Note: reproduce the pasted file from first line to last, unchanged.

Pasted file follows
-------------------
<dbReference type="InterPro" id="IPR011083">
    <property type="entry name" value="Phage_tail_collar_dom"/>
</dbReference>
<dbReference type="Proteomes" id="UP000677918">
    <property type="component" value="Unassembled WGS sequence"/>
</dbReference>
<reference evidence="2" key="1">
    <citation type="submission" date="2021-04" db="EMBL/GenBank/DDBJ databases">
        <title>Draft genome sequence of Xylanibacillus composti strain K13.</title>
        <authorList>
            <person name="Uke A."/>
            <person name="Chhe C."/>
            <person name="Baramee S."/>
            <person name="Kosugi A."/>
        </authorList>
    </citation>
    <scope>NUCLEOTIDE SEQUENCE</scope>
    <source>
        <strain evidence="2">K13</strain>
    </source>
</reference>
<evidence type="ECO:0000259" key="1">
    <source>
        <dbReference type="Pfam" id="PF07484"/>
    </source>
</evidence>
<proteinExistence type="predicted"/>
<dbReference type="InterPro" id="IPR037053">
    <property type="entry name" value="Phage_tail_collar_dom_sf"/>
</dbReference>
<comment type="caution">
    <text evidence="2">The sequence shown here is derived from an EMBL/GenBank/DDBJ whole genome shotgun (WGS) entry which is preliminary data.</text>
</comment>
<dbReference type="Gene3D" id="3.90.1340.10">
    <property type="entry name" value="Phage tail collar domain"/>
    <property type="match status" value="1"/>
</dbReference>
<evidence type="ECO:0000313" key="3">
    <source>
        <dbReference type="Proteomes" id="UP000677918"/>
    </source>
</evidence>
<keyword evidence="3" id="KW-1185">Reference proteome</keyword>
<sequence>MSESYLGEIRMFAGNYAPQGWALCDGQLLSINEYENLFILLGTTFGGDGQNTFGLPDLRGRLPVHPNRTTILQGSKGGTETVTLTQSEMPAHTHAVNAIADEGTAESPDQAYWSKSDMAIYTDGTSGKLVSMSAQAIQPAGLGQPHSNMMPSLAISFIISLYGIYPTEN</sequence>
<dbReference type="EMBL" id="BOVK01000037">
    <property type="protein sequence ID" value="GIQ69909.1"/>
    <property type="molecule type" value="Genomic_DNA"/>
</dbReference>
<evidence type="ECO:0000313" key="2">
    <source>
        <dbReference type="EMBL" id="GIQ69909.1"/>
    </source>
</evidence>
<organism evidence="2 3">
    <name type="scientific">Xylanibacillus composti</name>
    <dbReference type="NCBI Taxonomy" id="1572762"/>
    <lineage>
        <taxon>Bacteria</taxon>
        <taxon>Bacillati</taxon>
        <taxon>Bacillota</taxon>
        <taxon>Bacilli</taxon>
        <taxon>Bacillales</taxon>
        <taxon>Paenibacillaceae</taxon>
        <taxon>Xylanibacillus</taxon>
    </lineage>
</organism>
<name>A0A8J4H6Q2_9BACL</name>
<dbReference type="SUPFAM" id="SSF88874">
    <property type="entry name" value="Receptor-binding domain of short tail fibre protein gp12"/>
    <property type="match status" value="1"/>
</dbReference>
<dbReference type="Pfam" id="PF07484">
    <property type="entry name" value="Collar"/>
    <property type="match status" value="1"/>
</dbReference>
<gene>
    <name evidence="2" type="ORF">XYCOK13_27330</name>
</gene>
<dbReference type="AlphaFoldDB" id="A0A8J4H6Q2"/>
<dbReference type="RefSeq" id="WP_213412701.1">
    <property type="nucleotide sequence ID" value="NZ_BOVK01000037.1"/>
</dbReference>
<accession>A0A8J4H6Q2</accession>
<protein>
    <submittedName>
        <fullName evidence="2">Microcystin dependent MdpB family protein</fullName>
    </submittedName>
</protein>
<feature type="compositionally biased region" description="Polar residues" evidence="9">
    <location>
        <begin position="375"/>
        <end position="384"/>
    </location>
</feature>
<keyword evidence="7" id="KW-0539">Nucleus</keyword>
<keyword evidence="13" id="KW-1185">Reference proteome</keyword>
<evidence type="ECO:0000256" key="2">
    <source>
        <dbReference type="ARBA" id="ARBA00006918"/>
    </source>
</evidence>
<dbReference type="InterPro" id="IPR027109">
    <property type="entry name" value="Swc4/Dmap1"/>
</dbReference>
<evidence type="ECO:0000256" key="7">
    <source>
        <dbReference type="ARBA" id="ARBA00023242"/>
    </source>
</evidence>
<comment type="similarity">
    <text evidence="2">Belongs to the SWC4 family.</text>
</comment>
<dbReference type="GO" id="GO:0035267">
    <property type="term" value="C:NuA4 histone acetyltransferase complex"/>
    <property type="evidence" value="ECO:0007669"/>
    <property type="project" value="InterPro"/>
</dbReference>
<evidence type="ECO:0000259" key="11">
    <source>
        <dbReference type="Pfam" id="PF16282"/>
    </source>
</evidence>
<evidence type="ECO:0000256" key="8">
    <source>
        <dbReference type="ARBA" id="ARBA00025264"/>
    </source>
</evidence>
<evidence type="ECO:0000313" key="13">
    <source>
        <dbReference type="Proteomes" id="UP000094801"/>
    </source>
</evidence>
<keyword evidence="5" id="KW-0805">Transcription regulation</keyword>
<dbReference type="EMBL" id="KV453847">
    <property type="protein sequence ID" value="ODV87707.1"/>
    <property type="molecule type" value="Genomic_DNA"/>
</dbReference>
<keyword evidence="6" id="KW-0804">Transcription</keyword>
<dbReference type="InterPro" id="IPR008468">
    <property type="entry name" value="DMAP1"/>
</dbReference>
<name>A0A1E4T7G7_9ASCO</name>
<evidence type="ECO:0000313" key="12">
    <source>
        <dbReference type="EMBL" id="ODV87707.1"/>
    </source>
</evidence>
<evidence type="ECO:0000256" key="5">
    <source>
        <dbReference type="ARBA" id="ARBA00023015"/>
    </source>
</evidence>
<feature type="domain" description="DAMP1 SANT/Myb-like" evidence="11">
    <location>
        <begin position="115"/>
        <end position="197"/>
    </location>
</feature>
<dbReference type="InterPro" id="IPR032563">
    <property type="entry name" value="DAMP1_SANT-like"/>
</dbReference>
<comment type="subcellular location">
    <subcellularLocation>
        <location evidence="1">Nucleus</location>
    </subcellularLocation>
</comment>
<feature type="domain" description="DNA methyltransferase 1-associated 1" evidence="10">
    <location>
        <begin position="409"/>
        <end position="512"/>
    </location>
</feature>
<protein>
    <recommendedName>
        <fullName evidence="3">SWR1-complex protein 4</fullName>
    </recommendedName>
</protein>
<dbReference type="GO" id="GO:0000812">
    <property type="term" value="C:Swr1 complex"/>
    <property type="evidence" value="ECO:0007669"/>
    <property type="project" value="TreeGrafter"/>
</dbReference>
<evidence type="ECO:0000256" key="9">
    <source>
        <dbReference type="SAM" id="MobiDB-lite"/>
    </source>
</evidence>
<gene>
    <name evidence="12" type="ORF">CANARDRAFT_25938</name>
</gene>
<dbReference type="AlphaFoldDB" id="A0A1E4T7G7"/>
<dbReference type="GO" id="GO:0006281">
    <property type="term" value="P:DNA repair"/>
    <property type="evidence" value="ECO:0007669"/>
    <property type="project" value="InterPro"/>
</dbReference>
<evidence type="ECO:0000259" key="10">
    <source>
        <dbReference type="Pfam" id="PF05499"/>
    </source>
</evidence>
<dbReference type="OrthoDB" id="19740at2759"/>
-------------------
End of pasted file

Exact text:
<dbReference type="InterPro" id="IPR011083">
    <property type="entry name" value="Phage_tail_collar_dom"/>
</dbReference>
<dbReference type="Proteomes" id="UP000677918">
    <property type="component" value="Unassembled WGS sequence"/>
</dbReference>
<reference evidence="2" key="1">
    <citation type="submission" date="2021-04" db="EMBL/GenBank/DDBJ databases">
        <title>Draft genome sequence of Xylanibacillus composti strain K13.</title>
        <authorList>
            <person name="Uke A."/>
            <person name="Chhe C."/>
            <person name="Baramee S."/>
            <person name="Kosugi A."/>
        </authorList>
    </citation>
    <scope>NUCLEOTIDE SEQUENCE</scope>
    <source>
        <strain evidence="2">K13</strain>
    </source>
</reference>
<evidence type="ECO:0000259" key="1">
    <source>
        <dbReference type="Pfam" id="PF07484"/>
    </source>
</evidence>
<proteinExistence type="predicted"/>
<dbReference type="InterPro" id="IPR037053">
    <property type="entry name" value="Phage_tail_collar_dom_sf"/>
</dbReference>
<comment type="caution">
    <text evidence="2">The sequence shown here is derived from an EMBL/GenBank/DDBJ whole genome shotgun (WGS) entry which is preliminary data.</text>
</comment>
<dbReference type="Gene3D" id="3.90.1340.10">
    <property type="entry name" value="Phage tail collar domain"/>
    <property type="match status" value="1"/>
</dbReference>
<evidence type="ECO:0000313" key="3">
    <source>
        <dbReference type="Proteomes" id="UP000677918"/>
    </source>
</evidence>
<keyword evidence="3" id="KW-1185">Reference proteome</keyword>
<sequence>MSESYLGEIRMFAGNYAPQGWALCDGQLLSINEYENLFILLGTTFGGDGQNTFGLPDLRGRLPVHPNRTTILQGSKGGTETVTLTQSEMPAHTHAVNAIADEGTAESPDQAYWSKSDMAIYTDGTSGKLVSMSAQAIQPAGLGQPHSNMMPSLAISFIISLYGIYPTEN</sequence>
<dbReference type="EMBL" id="BOVK01000037">
    <property type="protein sequence ID" value="GIQ69909.1"/>
    <property type="molecule type" value="Genomic_DNA"/>
</dbReference>
<evidence type="ECO:0000313" key="2">
    <source>
        <dbReference type="EMBL" id="GIQ69909.1"/>
    </source>
</evidence>
<organism evidence="2 3">
    <name type="scientific">Xylanibacillus composti</name>
    <dbReference type="NCBI Taxonomy" id="1572762"/>
    <lineage>
        <taxon>Bacteria</taxon>
        <taxon>Bacillati</taxon>
        <taxon>Bacillota</taxon>
        <taxon>Bacilli</taxon>
        <taxon>Bacillales</taxon>
        <taxon>Paenibacillaceae</taxon>
        <taxon>Xylanibacillus</taxon>
    </lineage>
</organism>
<name>A0A8J4H6Q2_9BACL</name>
<dbReference type="SUPFAM" id="SSF88874">
    <property type="entry name" value="Receptor-binding domain of short tail fibre protein gp12"/>
    <property type="match status" value="1"/>
</dbReference>
<dbReference type="Pfam" id="PF07484">
    <property type="entry name" value="Collar"/>
    <property type="match status" value="1"/>
</dbReference>
<gene>
    <name evidence="2" type="ORF">XYCOK13_27330</name>
</gene>
<dbReference type="AlphaFoldDB" id="A0A8J4H6Q2"/>
<dbReference type="RefSeq" id="WP_213412701.1">
    <property type="nucleotide sequence ID" value="NZ_BOVK01000037.1"/>
</dbReference>
<accession>A0A8J4H6Q2</accession>
<protein>
    <submittedName>
        <fullName evidence="2">Microcystin dependent MdpB family protein</fullName>
    </submittedName>
</protein>
<feature type="compositionally biased region" description="Polar residues" evidence="9">
    <location>
        <begin position="375"/>
        <end position="384"/>
    </location>
</feature>
<keyword evidence="7" id="KW-0539">Nucleus</keyword>
<keyword evidence="13" id="KW-1185">Reference proteome</keyword>
<evidence type="ECO:0000256" key="2">
    <source>
        <dbReference type="ARBA" id="ARBA00006918"/>
    </source>
</evidence>
<dbReference type="InterPro" id="IPR027109">
    <property type="entry name" value="Swc4/Dmap1"/>
</dbReference>
<evidence type="ECO:0000256" key="7">
    <source>
        <dbReference type="ARBA" id="ARBA00023242"/>
    </source>
</evidence>
<comment type="similarity">
    <text evidence="2">Belongs to the SWC4 family.</text>
</comment>
<dbReference type="GO" id="GO:0035267">
    <property type="term" value="C:NuA4 histone acetyltransferase complex"/>
    <property type="evidence" value="ECO:0007669"/>
    <property type="project" value="InterPro"/>
</dbReference>
<evidence type="ECO:0000259" key="11">
    <source>
        <dbReference type="Pfam" id="PF16282"/>
    </source>
</evidence>
<evidence type="ECO:0000256" key="8">
    <source>
        <dbReference type="ARBA" id="ARBA00025264"/>
    </source>
</evidence>
<evidence type="ECO:0000313" key="13">
    <source>
        <dbReference type="Proteomes" id="UP000094801"/>
    </source>
</evidence>
<keyword evidence="5" id="KW-0805">Transcription regulation</keyword>
<dbReference type="EMBL" id="KV453847">
    <property type="protein sequence ID" value="ODV87707.1"/>
    <property type="molecule type" value="Genomic_DNA"/>
</dbReference>
<keyword evidence="6" id="KW-0804">Transcription</keyword>
<dbReference type="InterPro" id="IPR008468">
    <property type="entry name" value="DMAP1"/>
</dbReference>
<name>A0A1E4T7G7_9ASCO</name>
<evidence type="ECO:0000313" key="12">
    <source>
        <dbReference type="EMBL" id="ODV87707.1"/>
    </source>
</evidence>
<evidence type="ECO:0000256" key="5">
    <source>
        <dbReference type="ARBA" id="ARBA00023015"/>
    </source>
</evidence>
<feature type="domain" description="DAMP1 SANT/Myb-like" evidence="11">
    <location>
        <begin position="115"/>
        <end position="197"/>
    </location>
</feature>
<dbReference type="InterPro" id="IPR032563">
    <property type="entry name" value="DAMP1_SANT-like"/>
</dbReference>
<comment type="subcellular location">
    <subcellularLocation>
        <location evidence="1">Nucleus</location>
    </subcellularLocation>
</comment>
<feature type="domain" description="DNA methyltransferase 1-associated 1" evidence="10">
    <location>
        <begin position="409"/>
        <end position="512"/>
    </location>
</feature>
<protein>
    <recommendedName>
        <fullName evidence="3">SWR1-complex protein 4</fullName>
    </recommendedName>
</protein>
<dbReference type="GO" id="GO:0000812">
    <property type="term" value="C:Swr1 complex"/>
    <property type="evidence" value="ECO:0007669"/>
    <property type="project" value="TreeGrafter"/>
</dbReference>
<evidence type="ECO:0000256" key="9">
    <source>
        <dbReference type="SAM" id="MobiDB-lite"/>
    </source>
</evidence>
<gene>
    <name evidence="12" type="ORF">CANARDRAFT_25938</name>
</gene>
<dbReference type="AlphaFoldDB" id="A0A1E4T7G7"/>
<dbReference type="GO" id="GO:0006281">
    <property type="term" value="P:DNA repair"/>
    <property type="evidence" value="ECO:0007669"/>
    <property type="project" value="InterPro"/>
</dbReference>
<evidence type="ECO:0000259" key="10">
    <source>
        <dbReference type="Pfam" id="PF05499"/>
    </source>
</evidence>
<dbReference type="OrthoDB" id="19740at2759"/>